It already became apparent from Deutsche Telekom AG (ETR:DTE) that it was reluctant to sell its 67% stake in T-Mobile US Inc (NYSE:TMUS). This is after spurning off several propositions from different suitors. The French upstart company Iliad SA (EPA:ILD) had made about two bids that were all rejected before making a more improved bid that would see the company buy 67% stake of T-Mobile at $36 a share.
However, the company took an about-turn yesterday when it made it clear that it had withdrawn its bid for T-Mobile US Inc (NYSE:TMUS), citing resistance from Deutsche Telekom AG (ETR:DTE). The French upstart had earlier submitted a bid of $15 billion and later $33 a share for 56.6% stake, but both were equally spurned. The withdrawal brings an end to the push-and-pulls that have characterized the process for the past 4 months.
“Thank God this is over,” said Heinz Steffen, an analyst at Fairesearch GmbH in Kronberg, Germany. “The offer was a joke. I think Iliad really meant it seriously given the resources they invested in the process, but it was a desperate attempt of the small guy buying the big guy.”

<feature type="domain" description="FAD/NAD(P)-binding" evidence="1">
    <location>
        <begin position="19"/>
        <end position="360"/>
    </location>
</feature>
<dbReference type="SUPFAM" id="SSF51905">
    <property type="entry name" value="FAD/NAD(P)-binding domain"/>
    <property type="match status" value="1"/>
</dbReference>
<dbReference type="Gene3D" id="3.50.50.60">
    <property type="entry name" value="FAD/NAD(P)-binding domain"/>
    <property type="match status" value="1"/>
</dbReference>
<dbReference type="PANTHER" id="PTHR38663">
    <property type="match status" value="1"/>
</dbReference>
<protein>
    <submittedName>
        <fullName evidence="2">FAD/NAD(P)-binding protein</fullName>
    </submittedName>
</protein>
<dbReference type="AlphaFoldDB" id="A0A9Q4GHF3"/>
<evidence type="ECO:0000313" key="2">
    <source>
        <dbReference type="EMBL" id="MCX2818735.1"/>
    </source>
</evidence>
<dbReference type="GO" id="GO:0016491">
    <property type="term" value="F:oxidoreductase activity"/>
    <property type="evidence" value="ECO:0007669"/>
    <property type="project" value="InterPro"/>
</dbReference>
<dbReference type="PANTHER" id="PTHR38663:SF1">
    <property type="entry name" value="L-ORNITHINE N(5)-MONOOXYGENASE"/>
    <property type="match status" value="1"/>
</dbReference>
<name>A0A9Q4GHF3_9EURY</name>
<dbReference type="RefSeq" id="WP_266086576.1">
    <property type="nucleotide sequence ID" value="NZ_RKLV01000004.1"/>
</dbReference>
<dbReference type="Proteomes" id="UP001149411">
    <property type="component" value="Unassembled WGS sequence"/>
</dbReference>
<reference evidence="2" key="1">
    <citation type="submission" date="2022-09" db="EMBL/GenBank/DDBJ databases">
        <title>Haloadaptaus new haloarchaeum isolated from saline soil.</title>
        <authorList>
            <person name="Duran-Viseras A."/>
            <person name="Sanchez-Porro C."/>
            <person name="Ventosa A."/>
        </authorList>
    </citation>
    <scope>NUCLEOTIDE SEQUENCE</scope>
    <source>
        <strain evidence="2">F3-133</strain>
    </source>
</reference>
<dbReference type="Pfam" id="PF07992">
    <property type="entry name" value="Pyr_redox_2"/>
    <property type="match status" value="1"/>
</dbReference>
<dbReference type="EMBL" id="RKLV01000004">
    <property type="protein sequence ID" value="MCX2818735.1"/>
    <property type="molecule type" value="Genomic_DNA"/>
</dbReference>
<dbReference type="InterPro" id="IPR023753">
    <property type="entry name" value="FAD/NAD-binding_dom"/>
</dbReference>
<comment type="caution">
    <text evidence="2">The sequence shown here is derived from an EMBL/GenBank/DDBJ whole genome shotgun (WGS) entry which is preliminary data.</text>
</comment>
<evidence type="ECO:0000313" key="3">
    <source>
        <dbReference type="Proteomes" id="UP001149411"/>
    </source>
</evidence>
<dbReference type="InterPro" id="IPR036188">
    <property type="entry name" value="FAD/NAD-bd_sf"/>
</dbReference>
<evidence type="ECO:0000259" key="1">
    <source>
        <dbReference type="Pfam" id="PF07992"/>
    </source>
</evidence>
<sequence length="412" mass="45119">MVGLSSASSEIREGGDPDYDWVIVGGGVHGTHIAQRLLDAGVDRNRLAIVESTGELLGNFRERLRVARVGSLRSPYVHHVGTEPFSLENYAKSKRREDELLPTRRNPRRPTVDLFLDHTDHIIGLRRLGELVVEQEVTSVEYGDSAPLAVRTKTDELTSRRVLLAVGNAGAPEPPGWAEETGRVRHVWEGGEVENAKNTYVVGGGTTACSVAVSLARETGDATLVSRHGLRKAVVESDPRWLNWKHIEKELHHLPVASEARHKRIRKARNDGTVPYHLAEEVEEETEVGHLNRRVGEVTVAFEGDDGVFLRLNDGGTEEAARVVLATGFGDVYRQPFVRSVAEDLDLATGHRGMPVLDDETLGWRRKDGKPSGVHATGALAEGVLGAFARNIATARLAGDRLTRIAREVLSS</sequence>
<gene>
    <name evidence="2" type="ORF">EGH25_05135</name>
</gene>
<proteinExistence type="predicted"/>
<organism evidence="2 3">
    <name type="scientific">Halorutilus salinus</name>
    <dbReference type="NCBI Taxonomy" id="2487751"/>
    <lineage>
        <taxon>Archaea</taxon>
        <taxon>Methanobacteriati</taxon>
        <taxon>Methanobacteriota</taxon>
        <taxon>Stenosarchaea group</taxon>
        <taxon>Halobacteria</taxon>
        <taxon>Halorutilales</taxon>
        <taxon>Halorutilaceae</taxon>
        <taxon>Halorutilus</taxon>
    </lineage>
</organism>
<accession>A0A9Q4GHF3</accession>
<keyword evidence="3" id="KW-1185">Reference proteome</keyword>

Under the stewardship of Deutsche Telekom AG (ETR:DTE) CEO Tim Hoettges, who took over the leadership position in January, the company has opted for a wait-and-see approach with the hope that T-Mobile US Inc (NYSE:TMUS) will continue to progress is the U.S. market, according to sources familiar with the matter. And indeed, the U.S. Company posted Q2 profit after registering losses in the past four consecutive quarters.
“They believe that T-Mobile can take care of itself,” a person close to the German firm’s management said. “That has been Tim’s objective ever since he merged the company with MetroPCS last year.”
Some other companies that had also abandoned their push for the acquisition of T-Mobile US Inc (NYSE:TMUS) are AT&T that offered $39 billion in 2011, Sprint Corporation that was seeking a merger. The deal by AT&T was however blocked by U.S. regulators.
This article has been written by Victor Ochieng.